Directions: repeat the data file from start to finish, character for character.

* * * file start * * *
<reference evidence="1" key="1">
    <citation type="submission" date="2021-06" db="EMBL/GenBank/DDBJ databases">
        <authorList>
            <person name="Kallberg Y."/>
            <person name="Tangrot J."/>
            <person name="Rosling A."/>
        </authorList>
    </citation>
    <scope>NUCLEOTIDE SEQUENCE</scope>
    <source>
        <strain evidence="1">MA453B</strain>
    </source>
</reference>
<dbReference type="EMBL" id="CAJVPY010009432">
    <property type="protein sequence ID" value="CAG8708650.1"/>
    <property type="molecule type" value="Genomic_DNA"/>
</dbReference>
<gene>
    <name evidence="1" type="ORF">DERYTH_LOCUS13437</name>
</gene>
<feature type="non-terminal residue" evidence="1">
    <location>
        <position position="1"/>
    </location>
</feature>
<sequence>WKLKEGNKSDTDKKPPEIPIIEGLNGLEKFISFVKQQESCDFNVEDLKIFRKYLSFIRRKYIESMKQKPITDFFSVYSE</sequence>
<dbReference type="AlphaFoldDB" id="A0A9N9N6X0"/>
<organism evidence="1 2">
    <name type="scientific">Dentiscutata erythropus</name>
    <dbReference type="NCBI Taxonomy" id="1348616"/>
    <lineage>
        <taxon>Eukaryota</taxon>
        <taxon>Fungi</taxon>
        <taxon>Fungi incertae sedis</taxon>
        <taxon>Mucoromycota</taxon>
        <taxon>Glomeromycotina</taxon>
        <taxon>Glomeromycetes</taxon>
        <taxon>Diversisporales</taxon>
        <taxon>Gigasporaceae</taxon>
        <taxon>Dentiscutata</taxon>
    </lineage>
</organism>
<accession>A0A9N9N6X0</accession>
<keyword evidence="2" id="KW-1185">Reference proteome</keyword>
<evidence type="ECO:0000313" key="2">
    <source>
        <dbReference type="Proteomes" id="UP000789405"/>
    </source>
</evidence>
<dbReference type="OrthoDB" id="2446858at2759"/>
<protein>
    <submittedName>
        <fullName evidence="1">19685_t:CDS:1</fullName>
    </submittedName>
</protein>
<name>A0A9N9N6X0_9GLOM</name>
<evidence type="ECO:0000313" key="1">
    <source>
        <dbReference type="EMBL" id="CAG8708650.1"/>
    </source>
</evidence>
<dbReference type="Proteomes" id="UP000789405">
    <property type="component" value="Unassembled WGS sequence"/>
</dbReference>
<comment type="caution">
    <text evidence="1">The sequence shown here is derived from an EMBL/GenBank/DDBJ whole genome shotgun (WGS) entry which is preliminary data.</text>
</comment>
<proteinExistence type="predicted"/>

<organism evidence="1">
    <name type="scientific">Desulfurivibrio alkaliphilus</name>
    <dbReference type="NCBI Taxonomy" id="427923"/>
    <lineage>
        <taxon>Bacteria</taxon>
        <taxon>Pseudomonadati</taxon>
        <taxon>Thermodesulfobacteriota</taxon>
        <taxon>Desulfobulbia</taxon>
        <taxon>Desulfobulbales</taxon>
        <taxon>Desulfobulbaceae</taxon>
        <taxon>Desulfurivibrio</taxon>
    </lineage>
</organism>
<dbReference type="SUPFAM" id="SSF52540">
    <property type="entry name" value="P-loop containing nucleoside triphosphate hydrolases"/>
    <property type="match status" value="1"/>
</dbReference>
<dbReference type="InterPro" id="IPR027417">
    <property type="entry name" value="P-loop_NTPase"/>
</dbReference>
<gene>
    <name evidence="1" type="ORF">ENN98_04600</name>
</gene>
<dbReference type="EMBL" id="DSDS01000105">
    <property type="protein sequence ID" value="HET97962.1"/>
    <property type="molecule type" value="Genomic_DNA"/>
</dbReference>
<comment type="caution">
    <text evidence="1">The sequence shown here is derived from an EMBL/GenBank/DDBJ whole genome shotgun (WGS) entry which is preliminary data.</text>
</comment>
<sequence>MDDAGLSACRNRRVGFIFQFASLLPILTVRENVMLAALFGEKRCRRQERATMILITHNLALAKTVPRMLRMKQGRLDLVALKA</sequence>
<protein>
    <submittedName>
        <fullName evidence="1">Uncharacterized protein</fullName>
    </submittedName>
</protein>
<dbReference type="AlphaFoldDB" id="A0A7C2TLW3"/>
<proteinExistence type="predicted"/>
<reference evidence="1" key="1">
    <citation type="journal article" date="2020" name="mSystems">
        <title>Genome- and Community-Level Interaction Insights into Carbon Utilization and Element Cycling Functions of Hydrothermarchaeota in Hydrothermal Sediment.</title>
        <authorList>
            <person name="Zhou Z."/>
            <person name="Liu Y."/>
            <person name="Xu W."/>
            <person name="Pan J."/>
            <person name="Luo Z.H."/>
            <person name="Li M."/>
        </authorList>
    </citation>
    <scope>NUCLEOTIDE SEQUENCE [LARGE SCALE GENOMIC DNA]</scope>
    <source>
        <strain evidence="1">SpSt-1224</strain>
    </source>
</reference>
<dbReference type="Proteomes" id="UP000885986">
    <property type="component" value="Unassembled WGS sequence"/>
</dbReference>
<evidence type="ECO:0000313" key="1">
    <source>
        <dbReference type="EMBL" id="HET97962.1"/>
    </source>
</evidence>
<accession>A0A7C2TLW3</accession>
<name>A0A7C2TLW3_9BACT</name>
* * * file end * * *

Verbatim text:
<reference evidence="1" key="1">
    <citation type="submission" date="2021-06" db="EMBL/GenBank/DDBJ databases">
        <authorList>
            <person name="Kallberg Y."/>
            <person name="Tangrot J."/>
            <person name="Rosling A."/>
        </authorList>
    </citation>
    <scope>NUCLEOTIDE SEQUENCE</scope>
    <source>
        <strain evidence="1">MA453B</strain>
    </source>
</reference>
<dbReference type="EMBL" id="CAJVPY010009432">
    <property type="protein sequence ID" value="CAG8708650.1"/>
    <property type="molecule type" value="Genomic_DNA"/>
</dbReference>
<gene>
    <name evidence="1" type="ORF">DERYTH_LOCUS13437</name>
</gene>
<feature type="non-terminal residue" evidence="1">
    <location>
        <position position="1"/>
    </location>
</feature>
<sequence>WKLKEGNKSDTDKKPPEIPIIEGLNGLEKFISFVKQQESCDFNVEDLKIFRKYLSFIRRKYIESMKQKPITDFFSVYSE</sequence>
<dbReference type="AlphaFoldDB" id="A0A9N9N6X0"/>
<organism evidence="1 2">
    <name type="scientific">Dentiscutata erythropus</name>
    <dbReference type="NCBI Taxonomy" id="1348616"/>
    <lineage>
        <taxon>Eukaryota</taxon>
        <taxon>Fungi</taxon>
        <taxon>Fungi incertae sedis</taxon>
        <taxon>Mucoromycota</taxon>
        <taxon>Glomeromycotina</taxon>
        <taxon>Glomeromycetes</taxon>
        <taxon>Diversisporales</taxon>
        <taxon>Gigasporaceae</taxon>
        <taxon>Dentiscutata</taxon>
    </lineage>
</organism>
<accession>A0A9N9N6X0</accession>
<keyword evidence="2" id="KW-1185">Reference proteome</keyword>
<evidence type="ECO:0000313" key="2">
    <source>
        <dbReference type="Proteomes" id="UP000789405"/>
    </source>
</evidence>
<dbReference type="OrthoDB" id="2446858at2759"/>
<protein>
    <submittedName>
        <fullName evidence="1">19685_t:CDS:1</fullName>
    </submittedName>
</protein>
<name>A0A9N9N6X0_9GLOM</name>
<evidence type="ECO:0000313" key="1">
    <source>
        <dbReference type="EMBL" id="CAG8708650.1"/>
    </source>
</evidence>
<dbReference type="Proteomes" id="UP000789405">
    <property type="component" value="Unassembled WGS sequence"/>
</dbReference>
<comment type="caution">
    <text evidence="1">The sequence shown here is derived from an EMBL/GenBank/DDBJ whole genome shotgun (WGS) entry which is preliminary data.</text>
</comment>
<proteinExistence type="predicted"/>

<organism evidence="1">
    <name type="scientific">Desulfurivibrio alkaliphilus</name>
    <dbReference type="NCBI Taxonomy" id="427923"/>
    <lineage>
        <taxon>Bacteria</taxon>
        <taxon>Pseudomonadati</taxon>
        <taxon>Thermodesulfobacteriota</taxon>
        <taxon>Desulfobulbia</taxon>
        <taxon>Desulfobulbales</taxon>
        <taxon>Desulfobulbaceae</taxon>
        <taxon>Desulfurivibrio</taxon>
    </lineage>
</organism>
<dbReference type="SUPFAM" id="SSF52540">
    <property type="entry name" value="P-loop containing nucleoside triphosphate hydrolases"/>
    <property type="match status" value="1"/>
</dbReference>
<dbReference type="InterPro" id="IPR027417">
    <property type="entry name" value="P-loop_NTPase"/>
</dbReference>
<gene>
    <name evidence="1" type="ORF">ENN98_04600</name>
</gene>
<dbReference type="EMBL" id="DSDS01000105">
    <property type="protein sequence ID" value="HET97962.1"/>
    <property type="molecule type" value="Genomic_DNA"/>
</dbReference>
<comment type="caution">
    <text evidence="1">The sequence shown here is derived from an EMBL/GenBank/DDBJ whole genome shotgun (WGS) entry which is preliminary data.</text>
</comment>
<sequence>MDDAGLSACRNRRVGFIFQFASLLPILTVRENVMLAALFGEKRCRRQERATMILITHNLALAKTVPRMLRMKQGRLDLVALKA</sequence>
<protein>
    <submittedName>
        <fullName evidence="1">Uncharacterized protein</fullName>
    </submittedName>
</protein>
<dbReference type="AlphaFoldDB" id="A0A7C2TLW3"/>
<proteinExistence type="predicted"/>
<reference evidence="1" key="1">
    <citation type="journal article" date="2020" name="mSystems">
        <title>Genome- and Community-Level Interaction Insights into Carbon Utilization and Element Cycling Functions of Hydrothermarchaeota in Hydrothermal Sediment.</title>
        <authorList>
            <person name="Zhou Z."/>
            <person name="Liu Y."/>
            <person name="Xu W."/>
            <person name="Pan J."/>
            <person name="Luo Z.H."/>
            <person name="Li M."/>
        </authorList>
    </citation>
    <scope>NUCLEOTIDE SEQUENCE [LARGE SCALE GENOMIC DNA]</scope>
    <source>
        <strain evidence="1">SpSt-1224</strain>
    </source>
</reference>
<dbReference type="Proteomes" id="UP000885986">
    <property type="component" value="Unassembled WGS sequence"/>
</dbReference>
<evidence type="ECO:0000313" key="1">
    <source>
        <dbReference type="EMBL" id="HET97962.1"/>
    </source>
</evidence>
<accession>A0A7C2TLW3</accession>
<name>A0A7C2TLW3_9BACT</name>